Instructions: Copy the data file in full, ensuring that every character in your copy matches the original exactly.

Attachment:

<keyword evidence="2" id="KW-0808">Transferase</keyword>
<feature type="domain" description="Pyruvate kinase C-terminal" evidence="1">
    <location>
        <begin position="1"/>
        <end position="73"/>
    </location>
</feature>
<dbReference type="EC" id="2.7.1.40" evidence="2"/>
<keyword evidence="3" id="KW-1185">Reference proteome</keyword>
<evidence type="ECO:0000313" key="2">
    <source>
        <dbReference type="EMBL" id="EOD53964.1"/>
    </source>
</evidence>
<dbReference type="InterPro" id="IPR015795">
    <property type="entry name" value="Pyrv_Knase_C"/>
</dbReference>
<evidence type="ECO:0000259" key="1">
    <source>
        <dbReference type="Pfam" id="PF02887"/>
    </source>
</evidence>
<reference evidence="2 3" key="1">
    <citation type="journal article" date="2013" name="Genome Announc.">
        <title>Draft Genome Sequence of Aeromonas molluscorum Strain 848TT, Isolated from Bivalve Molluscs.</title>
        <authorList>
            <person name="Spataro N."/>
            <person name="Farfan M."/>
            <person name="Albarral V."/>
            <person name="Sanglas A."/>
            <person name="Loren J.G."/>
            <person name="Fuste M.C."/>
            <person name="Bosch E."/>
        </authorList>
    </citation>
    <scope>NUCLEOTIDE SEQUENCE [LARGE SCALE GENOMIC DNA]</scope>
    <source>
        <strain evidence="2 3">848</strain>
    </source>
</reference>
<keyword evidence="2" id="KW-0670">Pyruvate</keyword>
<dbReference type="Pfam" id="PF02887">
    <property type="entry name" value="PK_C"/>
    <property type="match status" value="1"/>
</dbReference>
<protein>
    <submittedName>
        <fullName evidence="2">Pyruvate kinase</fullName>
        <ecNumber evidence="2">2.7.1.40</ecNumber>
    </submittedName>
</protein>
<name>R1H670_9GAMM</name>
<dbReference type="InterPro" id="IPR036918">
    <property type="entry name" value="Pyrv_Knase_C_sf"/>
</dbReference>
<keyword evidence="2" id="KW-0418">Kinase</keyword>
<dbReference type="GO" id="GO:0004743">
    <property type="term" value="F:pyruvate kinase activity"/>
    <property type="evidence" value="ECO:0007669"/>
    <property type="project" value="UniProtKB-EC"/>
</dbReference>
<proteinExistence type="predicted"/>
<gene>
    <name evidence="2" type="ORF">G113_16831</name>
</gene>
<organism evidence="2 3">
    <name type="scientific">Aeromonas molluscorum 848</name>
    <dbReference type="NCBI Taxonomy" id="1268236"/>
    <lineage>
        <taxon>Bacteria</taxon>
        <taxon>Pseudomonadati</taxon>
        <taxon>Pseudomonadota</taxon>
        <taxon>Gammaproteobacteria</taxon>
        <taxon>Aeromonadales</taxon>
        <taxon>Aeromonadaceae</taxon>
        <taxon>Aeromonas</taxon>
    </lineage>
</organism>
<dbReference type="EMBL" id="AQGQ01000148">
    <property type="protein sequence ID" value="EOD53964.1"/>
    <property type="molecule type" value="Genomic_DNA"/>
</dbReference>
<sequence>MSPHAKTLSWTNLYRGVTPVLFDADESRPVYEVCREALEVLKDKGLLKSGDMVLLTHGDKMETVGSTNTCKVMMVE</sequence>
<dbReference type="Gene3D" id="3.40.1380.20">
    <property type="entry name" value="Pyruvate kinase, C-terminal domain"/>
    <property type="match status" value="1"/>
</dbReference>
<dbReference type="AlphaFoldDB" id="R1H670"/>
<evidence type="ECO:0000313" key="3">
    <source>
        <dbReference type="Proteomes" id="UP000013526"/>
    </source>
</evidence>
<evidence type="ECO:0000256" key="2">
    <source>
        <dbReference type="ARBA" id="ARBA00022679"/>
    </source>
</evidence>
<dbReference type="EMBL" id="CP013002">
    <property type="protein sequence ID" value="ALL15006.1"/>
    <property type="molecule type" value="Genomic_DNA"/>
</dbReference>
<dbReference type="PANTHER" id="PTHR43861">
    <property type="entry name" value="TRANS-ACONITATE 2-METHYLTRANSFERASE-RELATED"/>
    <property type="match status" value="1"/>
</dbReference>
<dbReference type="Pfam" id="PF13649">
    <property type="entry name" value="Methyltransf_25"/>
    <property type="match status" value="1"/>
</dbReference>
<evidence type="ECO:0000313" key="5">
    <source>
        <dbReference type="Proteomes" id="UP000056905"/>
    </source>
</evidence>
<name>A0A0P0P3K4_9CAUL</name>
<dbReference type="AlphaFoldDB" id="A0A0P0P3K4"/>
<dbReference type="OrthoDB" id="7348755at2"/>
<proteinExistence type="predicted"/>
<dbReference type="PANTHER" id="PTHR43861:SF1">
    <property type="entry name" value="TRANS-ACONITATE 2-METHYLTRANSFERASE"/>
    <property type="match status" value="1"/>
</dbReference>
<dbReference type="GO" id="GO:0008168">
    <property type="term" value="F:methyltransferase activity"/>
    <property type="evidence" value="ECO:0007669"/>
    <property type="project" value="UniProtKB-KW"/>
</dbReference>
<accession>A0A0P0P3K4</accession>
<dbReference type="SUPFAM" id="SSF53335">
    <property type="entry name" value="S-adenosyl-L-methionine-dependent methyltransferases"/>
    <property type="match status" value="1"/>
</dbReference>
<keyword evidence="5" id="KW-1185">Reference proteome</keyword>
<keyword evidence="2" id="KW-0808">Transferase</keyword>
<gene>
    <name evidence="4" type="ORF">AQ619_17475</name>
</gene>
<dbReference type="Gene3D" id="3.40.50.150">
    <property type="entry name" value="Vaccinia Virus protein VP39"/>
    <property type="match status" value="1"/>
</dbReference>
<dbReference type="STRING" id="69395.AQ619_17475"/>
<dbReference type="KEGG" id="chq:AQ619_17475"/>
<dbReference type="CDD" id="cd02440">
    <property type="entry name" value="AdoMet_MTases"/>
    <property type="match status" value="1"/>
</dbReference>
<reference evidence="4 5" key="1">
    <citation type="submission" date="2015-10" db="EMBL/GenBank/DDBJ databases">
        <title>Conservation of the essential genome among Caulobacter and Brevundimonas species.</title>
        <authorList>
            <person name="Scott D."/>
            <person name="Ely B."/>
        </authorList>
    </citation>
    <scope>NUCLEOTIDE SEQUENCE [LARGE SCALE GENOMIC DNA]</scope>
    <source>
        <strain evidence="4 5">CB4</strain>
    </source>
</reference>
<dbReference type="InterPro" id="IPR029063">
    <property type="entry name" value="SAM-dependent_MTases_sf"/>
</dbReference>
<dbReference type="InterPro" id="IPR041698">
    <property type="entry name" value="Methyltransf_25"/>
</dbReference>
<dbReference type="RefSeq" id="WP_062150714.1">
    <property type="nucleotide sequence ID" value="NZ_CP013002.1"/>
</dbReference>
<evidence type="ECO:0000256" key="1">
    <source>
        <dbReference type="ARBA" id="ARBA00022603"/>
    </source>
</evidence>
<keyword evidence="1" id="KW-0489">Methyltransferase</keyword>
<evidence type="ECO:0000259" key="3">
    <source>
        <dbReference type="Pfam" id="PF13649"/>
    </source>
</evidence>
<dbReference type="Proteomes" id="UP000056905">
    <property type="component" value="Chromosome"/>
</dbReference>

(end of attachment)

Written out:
<keyword evidence="2" id="KW-0808">Transferase</keyword>
<feature type="domain" description="Pyruvate kinase C-terminal" evidence="1">
    <location>
        <begin position="1"/>
        <end position="73"/>
    </location>
</feature>
<dbReference type="EC" id="2.7.1.40" evidence="2"/>
<keyword evidence="3" id="KW-1185">Reference proteome</keyword>
<evidence type="ECO:0000313" key="2">
    <source>
        <dbReference type="EMBL" id="EOD53964.1"/>
    </source>
</evidence>
<dbReference type="InterPro" id="IPR015795">
    <property type="entry name" value="Pyrv_Knase_C"/>
</dbReference>
<evidence type="ECO:0000259" key="1">
    <source>
        <dbReference type="Pfam" id="PF02887"/>
    </source>
</evidence>
<reference evidence="2 3" key="1">
    <citation type="journal article" date="2013" name="Genome Announc.">
        <title>Draft Genome Sequence of Aeromonas molluscorum Strain 848TT, Isolated from Bivalve Molluscs.</title>
        <authorList>
            <person name="Spataro N."/>
            <person name="Farfan M."/>
            <person name="Albarral V."/>
            <person name="Sanglas A."/>
            <person name="Loren J.G."/>
            <person name="Fuste M.C."/>
            <person name="Bosch E."/>
        </authorList>
    </citation>
    <scope>NUCLEOTIDE SEQUENCE [LARGE SCALE GENOMIC DNA]</scope>
    <source>
        <strain evidence="2 3">848</strain>
    </source>
</reference>
<keyword evidence="2" id="KW-0670">Pyruvate</keyword>
<dbReference type="Pfam" id="PF02887">
    <property type="entry name" value="PK_C"/>
    <property type="match status" value="1"/>
</dbReference>
<protein>
    <submittedName>
        <fullName evidence="2">Pyruvate kinase</fullName>
        <ecNumber evidence="2">2.7.1.40</ecNumber>
    </submittedName>
</protein>
<name>R1H670_9GAMM</name>
<dbReference type="InterPro" id="IPR036918">
    <property type="entry name" value="Pyrv_Knase_C_sf"/>
</dbReference>
<keyword evidence="2" id="KW-0418">Kinase</keyword>
<dbReference type="GO" id="GO:0004743">
    <property type="term" value="F:pyruvate kinase activity"/>
    <property type="evidence" value="ECO:0007669"/>
    <property type="project" value="UniProtKB-EC"/>
</dbReference>
<proteinExistence type="predicted"/>
<gene>
    <name evidence="2" type="ORF">G113_16831</name>
</gene>
<organism evidence="2 3">
    <name type="scientific">Aeromonas molluscorum 848</name>
    <dbReference type="NCBI Taxonomy" id="1268236"/>
    <lineage>
        <taxon>Bacteria</taxon>
        <taxon>Pseudomonadati</taxon>
        <taxon>Pseudomonadota</taxon>
        <taxon>Gammaproteobacteria</taxon>
        <taxon>Aeromonadales</taxon>
        <taxon>Aeromonadaceae</taxon>
        <taxon>Aeromonas</taxon>
    </lineage>
</organism>
<dbReference type="EMBL" id="AQGQ01000148">
    <property type="protein sequence ID" value="EOD53964.1"/>
    <property type="molecule type" value="Genomic_DNA"/>
</dbReference>
<sequence>MSPHAKTLSWTNLYRGVTPVLFDADESRPVYEVCREALEVLKDKGLLKSGDMVLLTHGDKMETVGSTNTCKVMMVE</sequence>
<dbReference type="Gene3D" id="3.40.1380.20">
    <property type="entry name" value="Pyruvate kinase, C-terminal domain"/>
    <property type="match status" value="1"/>
</dbReference>
<dbReference type="AlphaFoldDB" id="R1H670"/>
<evidence type="ECO:0000313" key="3">
    <source>
        <dbReference type="Proteomes" id="UP000013526"/>
    </source>
</evidence>
<evidence type="ECO:0000256" key="2">
    <source>
        <dbReference type="ARBA" id="ARBA00022679"/>
    </source>
</evidence>
<dbReference type="EMBL" id="CP013002">
    <property type="protein sequence ID" value="ALL15006.1"/>
    <property type="molecule type" value="Genomic_DNA"/>
</dbReference>
<dbReference type="PANTHER" id="PTHR43861">
    <property type="entry name" value="TRANS-ACONITATE 2-METHYLTRANSFERASE-RELATED"/>
    <property type="match status" value="1"/>
</dbReference>
<dbReference type="Pfam" id="PF13649">
    <property type="entry name" value="Methyltransf_25"/>
    <property type="match status" value="1"/>
</dbReference>
<evidence type="ECO:0000313" key="5">
    <source>
        <dbReference type="Proteomes" id="UP000056905"/>
    </source>
</evidence>
<name>A0A0P0P3K4_9CAUL</name>
<dbReference type="AlphaFoldDB" id="A0A0P0P3K4"/>
<dbReference type="OrthoDB" id="7348755at2"/>
<proteinExistence type="predicted"/>
<dbReference type="PANTHER" id="PTHR43861:SF1">
    <property type="entry name" value="TRANS-ACONITATE 2-METHYLTRANSFERASE"/>
    <property type="match status" value="1"/>
</dbReference>
<dbReference type="GO" id="GO:0008168">
    <property type="term" value="F:methyltransferase activity"/>
    <property type="evidence" value="ECO:0007669"/>
    <property type="project" value="UniProtKB-KW"/>
</dbReference>
<accession>A0A0P0P3K4</accession>
<dbReference type="SUPFAM" id="SSF53335">
    <property type="entry name" value="S-adenosyl-L-methionine-dependent methyltransferases"/>
    <property type="match status" value="1"/>
</dbReference>
<keyword evidence="5" id="KW-1185">Reference proteome</keyword>
<keyword evidence="2" id="KW-0808">Transferase</keyword>
<gene>
    <name evidence="4" type="ORF">AQ619_17475</name>
</gene>
<dbReference type="Gene3D" id="3.40.50.150">
    <property type="entry name" value="Vaccinia Virus protein VP39"/>
    <property type="match status" value="1"/>
</dbReference>
<dbReference type="STRING" id="69395.AQ619_17475"/>
<dbReference type="KEGG" id="chq:AQ619_17475"/>
<dbReference type="CDD" id="cd02440">
    <property type="entry name" value="AdoMet_MTases"/>
    <property type="match status" value="1"/>
</dbReference>
<reference evidence="4 5" key="1">
    <citation type="submission" date="2015-10" db="EMBL/GenBank/DDBJ databases">
        <title>Conservation of the essential genome among Caulobacter and Brevundimonas species.</title>
        <authorList>
            <person name="Scott D."/>
            <person name="Ely B."/>
        </authorList>
    </citation>
    <scope>NUCLEOTIDE SEQUENCE [LARGE SCALE GENOMIC DNA]</scope>
    <source>
        <strain evidence="4 5">CB4</strain>
    </source>
</reference>
<dbReference type="InterPro" id="IPR029063">
    <property type="entry name" value="SAM-dependent_MTases_sf"/>
</dbReference>
<dbReference type="InterPro" id="IPR041698">
    <property type="entry name" value="Methyltransf_25"/>
</dbReference>
<dbReference type="RefSeq" id="WP_062150714.1">
    <property type="nucleotide sequence ID" value="NZ_CP013002.1"/>
</dbReference>
<evidence type="ECO:0000256" key="1">
    <source>
        <dbReference type="ARBA" id="ARBA00022603"/>
    </source>
</evidence>
<keyword evidence="1" id="KW-0489">Methyltransferase</keyword>
<evidence type="ECO:0000259" key="3">
    <source>
        <dbReference type="Pfam" id="PF13649"/>
    </source>
</evidence>
<dbReference type="Proteomes" id="UP000056905">
    <property type="component" value="Chromosome"/>
</dbReference>